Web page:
Comment & Analysis
Jan 25, 2022

The Abrupt End of the Pandemic is Akin to a Dodgy Breakup

Although it might not feel like it every day of the next six months, there are bigger, better and brighter days ahead, writes Emer Tyrrell.

Emer TyrrellAssistant Editor
Alex Connolly for The University Times

A few mornings ago, I turned 22 and – as I do most mornings – I rolled over bleary eyed and probed at the home button on my phone to check the morning news, before facing the world a year older. Within these – my “birthday news notifications”, so to speak – I got a lot more than I had bargained for. Meatloaf was dead, someone had dragged a corpse into a post office in Carlow to claim his pension and the pandemic was over. All since the day before? Surely not. I almost caught a glimpse of my frazzled bedhead appearing in the opening credits for a low-budget remake of the 2003 fantasy-comedy Freaky Friday.

I began to think about the phrase “be careful what you wish for”. It’s funny: I had always imagined it coming from the wrinkled, weather-beaten face of someone who burnt the stick at both ends during their reckless, feckless youth. But there I was, lying half awake, barely 22, thinking about all the years I had spent idealising how it would feel to be in my early twenties – not just being barely 20 or even 21, but really settling into it. Relishing in the freedoms and unpredictable nature of being just lost enough in the world that you feel like you’re almost floating but not lost enough that you can resist putting the arduous, oft-scoffed task of “finding yourself” off for another day or two.

Then I thought about the pandemic and how many times I had wished for it to be over – making friends with a childhood bedroom again. Going on walks. Zooms. Duolingo. More walks. Neglecting Duolingo. Long phone calls. Planning things. Cancelling things. Spending hours “socialising” in three hoodies. The can of cider being warmer than the hand that’s holding it. A perfectly random old man in Tesco accosting me in the middle aisle to divulge every detail of his latest doctor appointment. Feeling bad for standing too close to him at the time. Feeling bad for not feigning more sympathy for his varicose veins. False hope that it would all end. Not caring for a while. Hearing a bad story about a friend of a friend’s dad who “was actually hit quite hard by it, he–”. Feeling bad about not caring. Wondering if it’s fair that I have to care about the fact that I should want to care about the latest change in public health advice. Deciding I can’t decide. Deciding to turn my phone off. Being a few pints deep in the back of a taxi before the 8pm news bulletins groan in through the stereo and out again through the open window.


But it’s over. Right?

Just like that. Words on a screen. A few paragraphs summarising the details – lots still to be worked out – but you have the gist of it. It’s. Over.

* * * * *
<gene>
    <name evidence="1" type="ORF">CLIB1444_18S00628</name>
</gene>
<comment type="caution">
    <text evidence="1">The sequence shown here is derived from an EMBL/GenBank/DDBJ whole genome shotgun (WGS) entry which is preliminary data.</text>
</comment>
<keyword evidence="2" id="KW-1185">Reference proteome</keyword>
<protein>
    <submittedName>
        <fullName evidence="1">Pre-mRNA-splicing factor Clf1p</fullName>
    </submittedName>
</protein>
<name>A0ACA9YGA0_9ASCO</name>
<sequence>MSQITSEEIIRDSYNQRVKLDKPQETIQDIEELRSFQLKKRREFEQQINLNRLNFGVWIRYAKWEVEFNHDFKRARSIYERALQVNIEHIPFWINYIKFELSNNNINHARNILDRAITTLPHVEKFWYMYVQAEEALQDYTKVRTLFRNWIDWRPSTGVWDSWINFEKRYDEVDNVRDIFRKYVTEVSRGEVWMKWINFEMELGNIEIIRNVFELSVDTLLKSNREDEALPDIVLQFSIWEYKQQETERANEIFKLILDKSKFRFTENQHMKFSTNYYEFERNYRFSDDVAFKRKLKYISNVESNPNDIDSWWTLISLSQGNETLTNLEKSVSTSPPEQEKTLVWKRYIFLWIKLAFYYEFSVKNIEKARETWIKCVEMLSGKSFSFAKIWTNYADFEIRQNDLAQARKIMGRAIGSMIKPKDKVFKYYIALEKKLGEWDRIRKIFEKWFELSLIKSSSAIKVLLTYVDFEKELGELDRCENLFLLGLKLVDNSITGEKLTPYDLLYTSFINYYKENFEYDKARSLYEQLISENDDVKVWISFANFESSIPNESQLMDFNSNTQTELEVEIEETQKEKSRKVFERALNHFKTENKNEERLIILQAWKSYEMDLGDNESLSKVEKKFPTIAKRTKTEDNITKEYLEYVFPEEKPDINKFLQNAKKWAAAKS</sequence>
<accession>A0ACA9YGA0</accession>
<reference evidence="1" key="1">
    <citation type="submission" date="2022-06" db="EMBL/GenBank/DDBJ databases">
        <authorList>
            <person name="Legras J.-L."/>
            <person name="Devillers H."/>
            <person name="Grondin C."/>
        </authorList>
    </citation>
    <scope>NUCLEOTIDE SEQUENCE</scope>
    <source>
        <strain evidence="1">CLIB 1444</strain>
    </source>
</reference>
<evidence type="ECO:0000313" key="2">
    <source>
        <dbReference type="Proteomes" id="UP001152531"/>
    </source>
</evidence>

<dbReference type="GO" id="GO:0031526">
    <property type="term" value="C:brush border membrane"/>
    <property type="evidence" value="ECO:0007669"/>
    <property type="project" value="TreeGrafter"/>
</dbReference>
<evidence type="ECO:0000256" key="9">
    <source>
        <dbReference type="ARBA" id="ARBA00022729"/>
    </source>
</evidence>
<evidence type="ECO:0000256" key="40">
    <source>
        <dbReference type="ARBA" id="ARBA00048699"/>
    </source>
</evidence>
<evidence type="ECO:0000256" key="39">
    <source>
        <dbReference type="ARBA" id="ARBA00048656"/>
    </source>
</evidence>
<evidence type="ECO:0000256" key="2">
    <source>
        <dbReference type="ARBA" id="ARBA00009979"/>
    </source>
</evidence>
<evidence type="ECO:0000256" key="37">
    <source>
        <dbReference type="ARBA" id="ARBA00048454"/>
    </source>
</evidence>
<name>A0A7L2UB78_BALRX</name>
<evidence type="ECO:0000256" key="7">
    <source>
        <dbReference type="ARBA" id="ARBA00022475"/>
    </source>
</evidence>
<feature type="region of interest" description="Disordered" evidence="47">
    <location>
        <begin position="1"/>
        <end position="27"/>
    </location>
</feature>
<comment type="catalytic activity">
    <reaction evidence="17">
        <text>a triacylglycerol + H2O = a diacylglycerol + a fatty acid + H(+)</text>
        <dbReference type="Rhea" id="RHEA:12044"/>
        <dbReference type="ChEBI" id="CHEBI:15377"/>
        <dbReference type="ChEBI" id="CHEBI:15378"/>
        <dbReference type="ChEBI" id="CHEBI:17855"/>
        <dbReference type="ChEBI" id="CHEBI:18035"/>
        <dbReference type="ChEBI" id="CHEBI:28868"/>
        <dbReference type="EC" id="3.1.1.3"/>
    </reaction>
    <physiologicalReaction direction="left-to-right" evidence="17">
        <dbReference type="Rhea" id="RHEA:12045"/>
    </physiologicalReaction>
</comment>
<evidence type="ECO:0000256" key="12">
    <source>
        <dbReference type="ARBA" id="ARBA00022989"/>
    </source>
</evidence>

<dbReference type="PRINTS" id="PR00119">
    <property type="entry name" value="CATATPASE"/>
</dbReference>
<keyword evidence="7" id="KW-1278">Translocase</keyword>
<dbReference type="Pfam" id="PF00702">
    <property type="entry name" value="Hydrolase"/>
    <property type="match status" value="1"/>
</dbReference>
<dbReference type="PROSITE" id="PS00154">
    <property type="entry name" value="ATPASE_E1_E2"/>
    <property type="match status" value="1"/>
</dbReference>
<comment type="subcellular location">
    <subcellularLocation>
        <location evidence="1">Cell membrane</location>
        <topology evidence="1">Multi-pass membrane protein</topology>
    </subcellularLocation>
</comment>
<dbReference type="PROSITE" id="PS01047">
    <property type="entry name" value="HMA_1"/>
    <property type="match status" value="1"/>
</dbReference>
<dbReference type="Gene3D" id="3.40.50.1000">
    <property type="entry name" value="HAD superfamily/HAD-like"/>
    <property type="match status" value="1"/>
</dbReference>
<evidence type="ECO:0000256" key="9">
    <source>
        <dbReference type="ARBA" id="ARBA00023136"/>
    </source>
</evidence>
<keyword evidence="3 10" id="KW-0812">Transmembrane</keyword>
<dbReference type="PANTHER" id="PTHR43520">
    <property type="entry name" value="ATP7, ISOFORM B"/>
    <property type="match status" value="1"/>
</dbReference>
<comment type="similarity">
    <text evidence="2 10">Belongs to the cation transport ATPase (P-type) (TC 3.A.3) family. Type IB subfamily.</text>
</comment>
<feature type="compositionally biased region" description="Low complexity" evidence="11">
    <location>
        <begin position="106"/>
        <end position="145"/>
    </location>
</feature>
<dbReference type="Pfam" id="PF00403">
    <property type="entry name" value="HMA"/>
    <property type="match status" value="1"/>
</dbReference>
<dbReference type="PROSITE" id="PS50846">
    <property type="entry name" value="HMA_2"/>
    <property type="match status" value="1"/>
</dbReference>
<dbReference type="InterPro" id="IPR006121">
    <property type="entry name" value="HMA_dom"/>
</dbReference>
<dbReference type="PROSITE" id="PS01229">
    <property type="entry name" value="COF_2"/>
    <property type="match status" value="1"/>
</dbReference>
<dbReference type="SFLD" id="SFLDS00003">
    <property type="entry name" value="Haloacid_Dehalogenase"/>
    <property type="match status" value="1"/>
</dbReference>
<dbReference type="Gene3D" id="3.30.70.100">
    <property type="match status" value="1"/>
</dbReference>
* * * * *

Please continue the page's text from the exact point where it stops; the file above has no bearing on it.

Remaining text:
Just like that. Words on a screen. A few paragraphs summarising the details

There’s something about the abrupt finality of this two-word statement that makes it hard to swallow. It’s been two years and sure, I wouldn’t quite class myself as a front-row fan of the global pandemonium, but it has dictated my entire experience of early adulthood – every laugh, regret, last time and first step – and I’m not entirely sure who I’d be today without it.

In another light, let’s face it: at the very best of times, the pandemic has been a lingering inconvenience. Something we all put up with because well, what other option was there? We learned from it. It changed us. We had some good times through it all but ultimately, it wasn’t built to last. And for that, I expect we’ll always be grateful.

The events of recent days have made me realise that, in many ways, the pandemic has been a bad breakup waiting to happen. You always knew it wasn’t good for you. It held you back, made you question things – question the world, question yourself, question shades of right and wrong. Maybe you saw less of your friends? Maybe you learned something new about yourself? Maybe you really didn’t. Either way, the jig is up. The text has been sent. Instagram and Twitter are mutually blocked and muted. It’s official. It’s time to move on.

And listen, I can’t promise you won’t get a cheeky late night text in a few months’ time (in the form of one of our charming rotisserie Taoiseachs on the Six One news) just when you feel like you have finally processed your suitcase of muddled emotions through an aptly named Spotify playlist and are ready to move on. I won’t promise that it won’t say something along the lines of “miss you … still think about you … and can’t see now why it didn’t work out” – (also loosely translated as “ look, we’ll just have to close the pubs again for a while but we’ll stay strong and won’t find it now until we’re all ar ais arís le chéile, go neart go cur… and sure good night and God bless, [insert banal Dermot Kennedy quote about life as an effervescent series of challenges here].

Perhaps this little 4am text might get you thinking again about the good times. The short commutes. The easily made excuses to avoid enforced cordiality and socialisation. The conversation starters that rolled like warm butter of the tongue on buses and check-out tills but honestly, bestie, whatever you do, don’t text back. You’re better than that. You’re moving on, no matter how long it might take. Although it might not feel like it every day of the next six months, there are bigger, better and brighter days ahead. Read my lips: It’s. Over.

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